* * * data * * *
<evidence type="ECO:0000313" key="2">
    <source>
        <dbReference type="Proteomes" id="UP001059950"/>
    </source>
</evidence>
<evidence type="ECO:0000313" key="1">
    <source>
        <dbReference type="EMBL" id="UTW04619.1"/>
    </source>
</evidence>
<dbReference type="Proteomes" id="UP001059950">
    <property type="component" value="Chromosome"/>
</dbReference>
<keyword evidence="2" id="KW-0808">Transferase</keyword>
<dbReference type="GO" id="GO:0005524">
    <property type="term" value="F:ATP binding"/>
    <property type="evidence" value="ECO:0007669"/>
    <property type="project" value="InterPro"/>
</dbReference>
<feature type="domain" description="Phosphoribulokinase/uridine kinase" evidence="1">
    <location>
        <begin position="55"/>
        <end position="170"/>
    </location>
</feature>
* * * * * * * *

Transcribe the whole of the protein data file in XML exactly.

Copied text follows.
<evidence type="ECO:0000313" key="2">
    <source>
        <dbReference type="Proteomes" id="UP001059950"/>
    </source>
</evidence>
<evidence type="ECO:0000313" key="1">
    <source>
        <dbReference type="EMBL" id="UTW04619.1"/>
    </source>
</evidence>
<dbReference type="Proteomes" id="UP001059950">
    <property type="component" value="Chromosome"/>
</dbReference>
<keyword evidence="2" id="KW-0808">Transferase</keyword>
<dbReference type="GO" id="GO:0005524">
    <property type="term" value="F:ATP binding"/>
    <property type="evidence" value="ECO:0007669"/>
    <property type="project" value="InterPro"/>
</dbReference>
<feature type="domain" description="Phosphoribulokinase/uridine kinase" evidence="1">
    <location>
        <begin position="55"/>
        <end position="170"/>
    </location>
</feature>